Samsung Electronics' long-rumored curved smartphone was made official Wednesday as the South Korean technology superstar announced its Galaxy Round with curved display. This is Samsung's opportunity to go on record as presenting the world's first curved-display smartphone, which will be released in South Korea on Thursday.
The design includes a concave screen for easy grip despite its supersize.
The 5.7-inch "full HD Super AMOLED screen" touted in the press release refers to a display technology using active-matrix organic light-emitting diodes. OLED describes a type of thin-film-display technology while active matrix refers to the addressing of pixels. The big deal with AMOLED over OLED is that AMOLED displays have faster pixel switching response times. AMOLED pixels turn on and off faster, making these displays ideal for full-motion video.
Obviously, curves are nice but a curved design may hardly suffice as a game-changing smartphone experience. So what has been all this talk about curves and why should we care?
For Foldables, Dream On
Technology optimists see the Galaxy Round arrival as proof that the glass is half full, while pessimists point at the Round as a glass disappointingly half empty. The crux of the matter is in the word "bendable." Display technology is moving toward the rollable, bendable mobile device showcased at tech events but yet to materialize as products on the shelves.
You won't be able to fold the Galaxy Round and stick it in your pocket but the curved display does signify curved-screen progress and takes us closer to that day of truly innovative flexible, rollable devices going mainstream. The curved display is a first step to breakthroughs to come.
Another obvious point is that a new Samsung phone product cannot possibly sell on curved shape alone. Samsung's Galaxy Round has features that mitigate the disappointment of no-bending, replaced with the ability to roll, tilt and press.
The new phone's Roll Effect enables user to check information such as date, time, missed call and battery status when the home screen is off.
Tilting the phone, which Samsung calls the Gravity Effect, is for creating visual interaction with the screen. A Side Mirror feature enables users to gain access to a list of content of photos and videos with a left and right tilt.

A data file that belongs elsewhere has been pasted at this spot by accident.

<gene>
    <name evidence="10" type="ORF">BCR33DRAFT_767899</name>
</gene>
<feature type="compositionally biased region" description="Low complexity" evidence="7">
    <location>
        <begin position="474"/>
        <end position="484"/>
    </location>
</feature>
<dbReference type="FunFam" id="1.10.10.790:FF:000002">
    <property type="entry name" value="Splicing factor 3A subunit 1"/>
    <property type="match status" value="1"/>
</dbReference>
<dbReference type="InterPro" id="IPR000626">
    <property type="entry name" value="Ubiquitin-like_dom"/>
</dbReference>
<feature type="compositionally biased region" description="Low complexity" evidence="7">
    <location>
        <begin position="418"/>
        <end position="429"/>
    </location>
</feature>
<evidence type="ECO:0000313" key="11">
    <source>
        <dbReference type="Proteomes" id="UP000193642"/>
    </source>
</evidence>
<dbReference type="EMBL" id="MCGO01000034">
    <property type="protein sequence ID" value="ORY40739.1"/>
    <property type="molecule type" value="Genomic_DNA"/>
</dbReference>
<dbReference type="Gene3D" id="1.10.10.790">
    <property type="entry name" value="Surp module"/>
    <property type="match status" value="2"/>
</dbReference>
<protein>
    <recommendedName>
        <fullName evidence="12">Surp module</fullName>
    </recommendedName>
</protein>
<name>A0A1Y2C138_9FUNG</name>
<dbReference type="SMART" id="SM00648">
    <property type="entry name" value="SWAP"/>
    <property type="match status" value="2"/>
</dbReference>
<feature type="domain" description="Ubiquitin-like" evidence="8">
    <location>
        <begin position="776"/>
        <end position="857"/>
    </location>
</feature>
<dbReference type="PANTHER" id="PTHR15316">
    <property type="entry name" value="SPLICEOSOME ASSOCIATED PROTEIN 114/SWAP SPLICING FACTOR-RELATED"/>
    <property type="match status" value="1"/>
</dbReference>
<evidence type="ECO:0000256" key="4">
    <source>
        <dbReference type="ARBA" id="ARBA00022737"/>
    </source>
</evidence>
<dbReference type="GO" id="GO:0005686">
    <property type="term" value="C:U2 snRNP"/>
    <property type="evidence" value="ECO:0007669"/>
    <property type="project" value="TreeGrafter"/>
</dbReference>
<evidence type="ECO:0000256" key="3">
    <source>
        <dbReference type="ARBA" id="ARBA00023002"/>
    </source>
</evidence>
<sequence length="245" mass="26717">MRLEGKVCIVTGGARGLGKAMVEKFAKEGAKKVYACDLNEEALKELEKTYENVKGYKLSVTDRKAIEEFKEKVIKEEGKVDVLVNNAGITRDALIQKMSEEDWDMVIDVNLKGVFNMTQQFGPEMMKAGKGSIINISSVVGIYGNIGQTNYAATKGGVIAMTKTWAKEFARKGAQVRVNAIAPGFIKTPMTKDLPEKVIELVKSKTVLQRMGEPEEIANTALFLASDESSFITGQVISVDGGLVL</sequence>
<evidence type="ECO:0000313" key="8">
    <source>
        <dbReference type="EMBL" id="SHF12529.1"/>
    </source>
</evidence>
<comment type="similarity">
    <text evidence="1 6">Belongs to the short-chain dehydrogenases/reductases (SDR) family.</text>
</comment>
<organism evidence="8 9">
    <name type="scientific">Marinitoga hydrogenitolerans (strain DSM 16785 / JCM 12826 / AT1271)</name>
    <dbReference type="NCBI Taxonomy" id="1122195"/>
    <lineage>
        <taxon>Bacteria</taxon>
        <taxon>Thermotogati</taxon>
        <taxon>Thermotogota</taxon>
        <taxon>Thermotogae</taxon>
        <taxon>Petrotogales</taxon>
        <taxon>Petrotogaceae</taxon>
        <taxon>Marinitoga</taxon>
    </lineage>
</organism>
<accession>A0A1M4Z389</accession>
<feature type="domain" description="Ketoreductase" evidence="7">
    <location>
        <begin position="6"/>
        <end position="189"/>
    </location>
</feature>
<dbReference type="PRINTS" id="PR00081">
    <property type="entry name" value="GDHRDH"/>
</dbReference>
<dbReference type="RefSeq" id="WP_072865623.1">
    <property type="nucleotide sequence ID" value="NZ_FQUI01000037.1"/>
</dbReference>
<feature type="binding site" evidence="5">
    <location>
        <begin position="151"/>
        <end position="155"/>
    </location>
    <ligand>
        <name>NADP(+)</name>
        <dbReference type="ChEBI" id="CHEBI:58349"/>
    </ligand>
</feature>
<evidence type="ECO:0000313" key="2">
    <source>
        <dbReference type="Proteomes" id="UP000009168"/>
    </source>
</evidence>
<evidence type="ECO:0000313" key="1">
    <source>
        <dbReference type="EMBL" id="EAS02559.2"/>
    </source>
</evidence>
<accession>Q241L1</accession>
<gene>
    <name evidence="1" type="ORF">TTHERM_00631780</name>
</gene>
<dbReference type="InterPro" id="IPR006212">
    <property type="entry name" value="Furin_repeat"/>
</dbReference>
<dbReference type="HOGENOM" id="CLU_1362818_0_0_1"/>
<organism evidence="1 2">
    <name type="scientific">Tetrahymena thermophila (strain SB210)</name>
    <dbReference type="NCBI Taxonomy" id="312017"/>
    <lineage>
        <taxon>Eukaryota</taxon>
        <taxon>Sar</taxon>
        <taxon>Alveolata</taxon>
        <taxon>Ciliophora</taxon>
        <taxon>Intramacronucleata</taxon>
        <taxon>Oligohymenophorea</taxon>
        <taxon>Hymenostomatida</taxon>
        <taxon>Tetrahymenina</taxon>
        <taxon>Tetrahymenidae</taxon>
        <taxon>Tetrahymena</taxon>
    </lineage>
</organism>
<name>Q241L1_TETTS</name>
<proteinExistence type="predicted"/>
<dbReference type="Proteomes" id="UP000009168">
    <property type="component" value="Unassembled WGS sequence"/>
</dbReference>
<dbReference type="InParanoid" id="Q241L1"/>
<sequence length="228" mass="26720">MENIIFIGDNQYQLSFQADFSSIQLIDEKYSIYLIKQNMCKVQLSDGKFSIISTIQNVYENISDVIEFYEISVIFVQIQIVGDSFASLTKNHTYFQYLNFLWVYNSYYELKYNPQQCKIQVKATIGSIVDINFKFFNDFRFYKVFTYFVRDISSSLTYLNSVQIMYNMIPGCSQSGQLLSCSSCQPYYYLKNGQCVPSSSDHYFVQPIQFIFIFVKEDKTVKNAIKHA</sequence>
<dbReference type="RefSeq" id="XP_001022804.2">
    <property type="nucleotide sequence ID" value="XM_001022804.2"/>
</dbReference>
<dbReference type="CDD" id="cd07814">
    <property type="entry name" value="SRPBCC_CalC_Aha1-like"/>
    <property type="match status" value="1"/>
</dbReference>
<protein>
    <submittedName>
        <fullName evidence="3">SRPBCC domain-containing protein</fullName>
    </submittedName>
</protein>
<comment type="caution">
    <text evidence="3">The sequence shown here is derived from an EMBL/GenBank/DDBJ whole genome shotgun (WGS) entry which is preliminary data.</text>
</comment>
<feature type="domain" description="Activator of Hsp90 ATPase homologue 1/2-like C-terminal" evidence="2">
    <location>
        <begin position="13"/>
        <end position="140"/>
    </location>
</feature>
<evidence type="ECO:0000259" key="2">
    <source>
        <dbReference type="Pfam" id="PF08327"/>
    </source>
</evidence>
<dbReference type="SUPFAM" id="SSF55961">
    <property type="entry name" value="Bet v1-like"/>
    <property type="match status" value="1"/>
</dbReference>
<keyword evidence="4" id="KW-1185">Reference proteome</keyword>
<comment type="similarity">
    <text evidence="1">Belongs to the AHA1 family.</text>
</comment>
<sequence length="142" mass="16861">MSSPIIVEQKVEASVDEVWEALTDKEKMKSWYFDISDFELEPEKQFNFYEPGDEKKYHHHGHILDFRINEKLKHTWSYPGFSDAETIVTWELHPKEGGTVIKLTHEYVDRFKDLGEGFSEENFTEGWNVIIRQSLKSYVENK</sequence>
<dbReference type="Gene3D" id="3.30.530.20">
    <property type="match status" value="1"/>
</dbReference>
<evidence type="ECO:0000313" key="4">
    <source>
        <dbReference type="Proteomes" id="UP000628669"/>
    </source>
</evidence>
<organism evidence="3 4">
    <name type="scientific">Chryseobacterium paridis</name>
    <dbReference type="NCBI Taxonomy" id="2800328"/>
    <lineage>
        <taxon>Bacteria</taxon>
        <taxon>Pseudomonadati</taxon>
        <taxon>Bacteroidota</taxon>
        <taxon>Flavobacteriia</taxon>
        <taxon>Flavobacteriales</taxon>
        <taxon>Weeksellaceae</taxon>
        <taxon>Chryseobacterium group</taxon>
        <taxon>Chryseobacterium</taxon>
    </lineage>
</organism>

Ready for Thursday
When the Galaxy Round's music player is running but the display is off, a user can press the left of the device to play the previous track and a press to the right to play the next track.
Availability is in South Korea only. The Galaxy Round will come in Luxury Brown only, but more colors will be made available soon. Customers will be asked to pay approximately $1,003 without a two-year contract. Mobile operators SK Telecom will sell the device.
Still, if even a tilt or press features elicits yawns for some, analysts have their eye on the Galaxy Round as a marker of innovations in flexible display devices yet to come, as part of a bigger Internet of Things.
To date, South Korea is where the action is in digital display news. Samsung rival LG is in the race, too, with its LG Display announcing that it will start mass production of the flexible OLED panel for smartphones and LG Chem announcing the production of curved batteries.
Alán Alán Apurim:
Posted: 2013-10-09 @ 12:31pm PT
. . . Exciting will be future 35-cm displays, 1-mm thick, that can be rolled up and carried in a tube, like a relay baton. As nano-technology advances, these "electronic paper" multi-media devices will become the standard, along with memory augmentation embedded in clothing.